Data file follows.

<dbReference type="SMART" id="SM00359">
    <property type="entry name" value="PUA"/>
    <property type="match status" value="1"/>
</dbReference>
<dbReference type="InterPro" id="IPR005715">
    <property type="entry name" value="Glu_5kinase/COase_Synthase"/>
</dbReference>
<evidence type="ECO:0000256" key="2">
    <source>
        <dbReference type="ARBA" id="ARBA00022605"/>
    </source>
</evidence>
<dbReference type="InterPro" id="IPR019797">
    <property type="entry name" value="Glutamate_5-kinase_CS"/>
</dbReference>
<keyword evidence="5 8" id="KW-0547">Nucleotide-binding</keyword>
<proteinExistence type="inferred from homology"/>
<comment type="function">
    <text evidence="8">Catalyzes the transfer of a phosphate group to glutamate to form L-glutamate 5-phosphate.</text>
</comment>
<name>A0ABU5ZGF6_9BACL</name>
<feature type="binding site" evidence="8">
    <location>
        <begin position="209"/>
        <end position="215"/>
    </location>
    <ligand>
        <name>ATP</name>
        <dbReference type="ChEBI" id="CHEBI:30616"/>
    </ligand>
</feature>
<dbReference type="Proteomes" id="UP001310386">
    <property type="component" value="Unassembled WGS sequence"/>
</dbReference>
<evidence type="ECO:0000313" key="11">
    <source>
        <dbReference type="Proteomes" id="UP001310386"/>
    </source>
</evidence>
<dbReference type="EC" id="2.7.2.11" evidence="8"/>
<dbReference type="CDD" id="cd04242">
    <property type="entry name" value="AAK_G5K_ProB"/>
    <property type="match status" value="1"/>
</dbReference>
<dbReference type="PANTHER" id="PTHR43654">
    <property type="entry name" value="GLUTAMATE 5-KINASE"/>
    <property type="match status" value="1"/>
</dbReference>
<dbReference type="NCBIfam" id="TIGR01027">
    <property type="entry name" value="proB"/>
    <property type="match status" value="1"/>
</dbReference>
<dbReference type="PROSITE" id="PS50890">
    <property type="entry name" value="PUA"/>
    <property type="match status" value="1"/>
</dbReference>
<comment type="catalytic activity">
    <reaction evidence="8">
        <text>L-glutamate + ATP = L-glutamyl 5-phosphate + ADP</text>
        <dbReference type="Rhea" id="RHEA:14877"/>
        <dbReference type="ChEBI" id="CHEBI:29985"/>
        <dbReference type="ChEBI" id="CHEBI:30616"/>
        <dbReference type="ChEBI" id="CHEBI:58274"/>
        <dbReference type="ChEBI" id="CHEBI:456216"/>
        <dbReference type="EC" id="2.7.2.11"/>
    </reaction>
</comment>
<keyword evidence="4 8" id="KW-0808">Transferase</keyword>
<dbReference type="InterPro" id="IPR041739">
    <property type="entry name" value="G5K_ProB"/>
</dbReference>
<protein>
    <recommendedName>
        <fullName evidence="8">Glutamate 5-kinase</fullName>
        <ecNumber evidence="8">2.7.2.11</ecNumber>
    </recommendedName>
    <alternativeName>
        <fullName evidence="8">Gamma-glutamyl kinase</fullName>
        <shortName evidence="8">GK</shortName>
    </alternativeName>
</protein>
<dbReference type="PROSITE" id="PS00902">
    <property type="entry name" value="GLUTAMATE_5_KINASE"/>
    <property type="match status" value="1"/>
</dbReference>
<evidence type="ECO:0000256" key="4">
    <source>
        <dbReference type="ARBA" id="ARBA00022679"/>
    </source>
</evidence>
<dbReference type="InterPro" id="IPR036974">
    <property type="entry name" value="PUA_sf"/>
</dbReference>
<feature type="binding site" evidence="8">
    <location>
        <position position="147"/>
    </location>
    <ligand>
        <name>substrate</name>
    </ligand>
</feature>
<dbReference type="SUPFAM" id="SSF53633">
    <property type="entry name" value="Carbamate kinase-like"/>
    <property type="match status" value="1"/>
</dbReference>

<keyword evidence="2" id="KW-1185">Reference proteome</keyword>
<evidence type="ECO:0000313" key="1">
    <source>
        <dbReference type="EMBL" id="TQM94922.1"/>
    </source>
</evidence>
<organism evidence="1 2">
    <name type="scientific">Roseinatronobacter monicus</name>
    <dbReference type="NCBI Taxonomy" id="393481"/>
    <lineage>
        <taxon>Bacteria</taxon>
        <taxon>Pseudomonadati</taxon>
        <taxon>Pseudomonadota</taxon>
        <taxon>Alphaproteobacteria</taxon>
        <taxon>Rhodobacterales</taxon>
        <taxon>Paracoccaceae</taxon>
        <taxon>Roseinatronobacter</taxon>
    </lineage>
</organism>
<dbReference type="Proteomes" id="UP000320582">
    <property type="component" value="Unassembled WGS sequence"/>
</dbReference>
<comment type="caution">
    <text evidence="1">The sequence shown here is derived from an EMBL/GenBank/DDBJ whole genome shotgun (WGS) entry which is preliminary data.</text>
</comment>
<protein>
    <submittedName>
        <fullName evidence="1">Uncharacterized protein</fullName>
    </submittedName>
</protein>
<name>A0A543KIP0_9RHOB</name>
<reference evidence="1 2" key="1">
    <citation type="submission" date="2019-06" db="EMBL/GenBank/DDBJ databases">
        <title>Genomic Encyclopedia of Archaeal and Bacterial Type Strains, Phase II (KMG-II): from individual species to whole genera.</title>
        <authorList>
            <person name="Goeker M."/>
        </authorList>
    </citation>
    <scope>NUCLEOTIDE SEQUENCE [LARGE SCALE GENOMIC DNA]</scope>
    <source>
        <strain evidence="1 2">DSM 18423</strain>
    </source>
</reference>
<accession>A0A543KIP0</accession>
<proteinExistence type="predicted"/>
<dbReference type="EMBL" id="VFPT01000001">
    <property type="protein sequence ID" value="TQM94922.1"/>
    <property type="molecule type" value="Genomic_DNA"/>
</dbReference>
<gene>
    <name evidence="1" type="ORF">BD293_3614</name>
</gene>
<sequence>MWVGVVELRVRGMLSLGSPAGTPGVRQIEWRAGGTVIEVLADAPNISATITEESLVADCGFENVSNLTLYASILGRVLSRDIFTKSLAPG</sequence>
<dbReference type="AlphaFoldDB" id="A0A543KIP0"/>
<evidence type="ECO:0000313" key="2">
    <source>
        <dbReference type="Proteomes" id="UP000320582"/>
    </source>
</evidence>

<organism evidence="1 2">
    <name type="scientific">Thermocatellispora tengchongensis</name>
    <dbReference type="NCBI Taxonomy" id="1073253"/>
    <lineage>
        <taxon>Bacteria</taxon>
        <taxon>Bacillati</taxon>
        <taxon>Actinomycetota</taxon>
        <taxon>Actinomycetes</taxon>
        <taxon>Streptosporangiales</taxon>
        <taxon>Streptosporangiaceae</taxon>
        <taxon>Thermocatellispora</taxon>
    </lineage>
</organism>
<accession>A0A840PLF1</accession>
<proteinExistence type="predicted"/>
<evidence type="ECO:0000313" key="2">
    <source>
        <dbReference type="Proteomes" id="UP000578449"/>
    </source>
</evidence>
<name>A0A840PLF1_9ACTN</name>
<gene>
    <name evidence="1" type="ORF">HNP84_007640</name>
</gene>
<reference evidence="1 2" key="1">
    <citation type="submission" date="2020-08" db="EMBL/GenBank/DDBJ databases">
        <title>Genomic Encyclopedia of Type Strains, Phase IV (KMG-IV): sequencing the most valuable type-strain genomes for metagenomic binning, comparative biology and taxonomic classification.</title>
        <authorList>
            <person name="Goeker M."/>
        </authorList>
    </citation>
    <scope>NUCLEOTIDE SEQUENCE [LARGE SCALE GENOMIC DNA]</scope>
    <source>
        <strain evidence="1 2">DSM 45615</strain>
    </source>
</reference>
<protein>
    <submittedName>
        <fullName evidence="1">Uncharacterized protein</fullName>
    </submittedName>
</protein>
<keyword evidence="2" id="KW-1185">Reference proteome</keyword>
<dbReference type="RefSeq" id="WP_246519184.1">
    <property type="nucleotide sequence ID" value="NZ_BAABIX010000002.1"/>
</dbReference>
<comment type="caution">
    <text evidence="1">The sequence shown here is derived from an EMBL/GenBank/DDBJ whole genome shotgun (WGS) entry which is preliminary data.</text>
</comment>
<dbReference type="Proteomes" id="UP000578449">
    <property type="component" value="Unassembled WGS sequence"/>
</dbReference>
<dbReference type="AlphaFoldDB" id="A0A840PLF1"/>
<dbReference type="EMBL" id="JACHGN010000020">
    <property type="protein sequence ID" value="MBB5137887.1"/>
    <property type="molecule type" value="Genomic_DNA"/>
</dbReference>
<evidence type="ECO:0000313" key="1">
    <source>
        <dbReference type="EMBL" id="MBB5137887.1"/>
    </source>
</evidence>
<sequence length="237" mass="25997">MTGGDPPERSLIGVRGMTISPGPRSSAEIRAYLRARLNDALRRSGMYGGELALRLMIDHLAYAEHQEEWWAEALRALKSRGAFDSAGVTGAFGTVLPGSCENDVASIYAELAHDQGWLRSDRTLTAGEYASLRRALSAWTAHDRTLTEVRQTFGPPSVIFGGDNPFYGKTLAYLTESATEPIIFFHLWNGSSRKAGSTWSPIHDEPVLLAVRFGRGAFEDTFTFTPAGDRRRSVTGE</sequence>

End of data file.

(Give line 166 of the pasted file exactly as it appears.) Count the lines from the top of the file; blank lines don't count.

    <name type="scientific">Thermocatellispora tengchongensis</name>